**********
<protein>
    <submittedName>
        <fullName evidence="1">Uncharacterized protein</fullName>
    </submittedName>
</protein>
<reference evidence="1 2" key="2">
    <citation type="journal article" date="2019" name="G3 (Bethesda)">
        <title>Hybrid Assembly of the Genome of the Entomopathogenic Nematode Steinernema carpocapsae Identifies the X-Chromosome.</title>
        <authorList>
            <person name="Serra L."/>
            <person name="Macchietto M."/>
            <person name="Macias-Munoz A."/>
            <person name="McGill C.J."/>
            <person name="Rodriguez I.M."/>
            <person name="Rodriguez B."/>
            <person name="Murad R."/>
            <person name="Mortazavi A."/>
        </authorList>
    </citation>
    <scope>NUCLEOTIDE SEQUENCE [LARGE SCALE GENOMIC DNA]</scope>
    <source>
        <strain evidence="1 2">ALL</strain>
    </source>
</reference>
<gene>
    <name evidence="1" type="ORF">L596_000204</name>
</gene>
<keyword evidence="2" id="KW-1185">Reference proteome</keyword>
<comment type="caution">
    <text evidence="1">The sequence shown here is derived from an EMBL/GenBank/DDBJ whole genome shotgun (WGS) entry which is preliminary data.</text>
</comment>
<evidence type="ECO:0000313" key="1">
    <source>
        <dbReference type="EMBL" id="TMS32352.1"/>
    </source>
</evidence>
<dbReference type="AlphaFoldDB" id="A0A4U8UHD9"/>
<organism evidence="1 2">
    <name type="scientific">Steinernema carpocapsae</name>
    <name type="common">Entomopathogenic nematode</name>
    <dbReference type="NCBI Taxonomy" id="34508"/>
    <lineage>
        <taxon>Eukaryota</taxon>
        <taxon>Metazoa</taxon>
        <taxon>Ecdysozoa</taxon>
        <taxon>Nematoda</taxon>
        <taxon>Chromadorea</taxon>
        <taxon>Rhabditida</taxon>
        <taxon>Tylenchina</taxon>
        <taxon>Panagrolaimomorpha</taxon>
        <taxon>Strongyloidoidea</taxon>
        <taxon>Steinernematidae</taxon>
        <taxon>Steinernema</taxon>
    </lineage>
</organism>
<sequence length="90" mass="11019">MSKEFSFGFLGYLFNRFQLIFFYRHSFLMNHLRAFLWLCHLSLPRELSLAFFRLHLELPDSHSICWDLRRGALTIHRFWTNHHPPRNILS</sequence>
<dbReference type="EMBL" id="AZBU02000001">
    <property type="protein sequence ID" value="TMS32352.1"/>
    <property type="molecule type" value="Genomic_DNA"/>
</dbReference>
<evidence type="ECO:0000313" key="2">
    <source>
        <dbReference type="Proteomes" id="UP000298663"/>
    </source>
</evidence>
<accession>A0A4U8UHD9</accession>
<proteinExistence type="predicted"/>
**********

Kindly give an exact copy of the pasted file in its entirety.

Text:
<protein>
    <submittedName>
        <fullName evidence="1">Uncharacterized protein</fullName>
    </submittedName>
</protein>
<reference evidence="1 2" key="2">
    <citation type="journal article" date="2019" name="G3 (Bethesda)">
        <title>Hybrid Assembly of the Genome of the Entomopathogenic Nematode Steinernema carpocapsae Identifies the X-Chromosome.</title>
        <authorList>
            <person name="Serra L."/>
            <person name="Macchietto M."/>
            <person name="Macias-Munoz A."/>
            <person name="McGill C.J."/>
            <person name="Rodriguez I.M."/>
            <person name="Rodriguez B."/>
            <person name="Murad R."/>
            <person name="Mortazavi A."/>
        </authorList>
    </citation>
    <scope>NUCLEOTIDE SEQUENCE [LARGE SCALE GENOMIC DNA]</scope>
    <source>
        <strain evidence="1 2">ALL</strain>
    </source>
</reference>
<gene>
    <name evidence="1" type="ORF">L596_000204</name>
</gene>
<keyword evidence="2" id="KW-1185">Reference proteome</keyword>
<comment type="caution">
    <text evidence="1">The sequence shown here is derived from an EMBL/GenBank/DDBJ whole genome shotgun (WGS) entry which is preliminary data.</text>
</comment>
<evidence type="ECO:0000313" key="1">
    <source>
        <dbReference type="EMBL" id="TMS32352.1"/>
    </source>
</evidence>
<dbReference type="AlphaFoldDB" id="A0A4U8UHD9"/>
<organism evidence="1 2">
    <name type="scientific">Steinernema carpocapsae</name>
    <name type="common">Entomopathogenic nematode</name>
    <dbReference type="NCBI Taxonomy" id="34508"/>
    <lineage>
        <taxon>Eukaryota</taxon>
        <taxon>Metazoa</taxon>
        <taxon>Ecdysozoa</taxon>
        <taxon>Nematoda</taxon>
        <taxon>Chromadorea</taxon>
        <taxon>Rhabditida</taxon>
        <taxon>Tylenchina</taxon>
        <taxon>Panagrolaimomorpha</taxon>
        <taxon>Strongyloidoidea</taxon>
        <taxon>Steinernematidae</taxon>
        <taxon>Steinernema</taxon>
    </lineage>
</organism>
<sequence length="90" mass="11019">MSKEFSFGFLGYLFNRFQLIFFYRHSFLMNHLRAFLWLCHLSLPRELSLAFFRLHLELPDSHSICWDLRRGALTIHRFWTNHHPPRNILS</sequence>
<dbReference type="EMBL" id="AZBU02000001">
    <property type="protein sequence ID" value="TMS32352.1"/>
    <property type="molecule type" value="Genomic_DNA"/>
</dbReference>
<evidence type="ECO:0000313" key="2">
    <source>
        <dbReference type="Proteomes" id="UP000298663"/>
    </source>
</evidence>
<accession>A0A4U8UHD9</accession>
<proteinExistence type="predicted"/>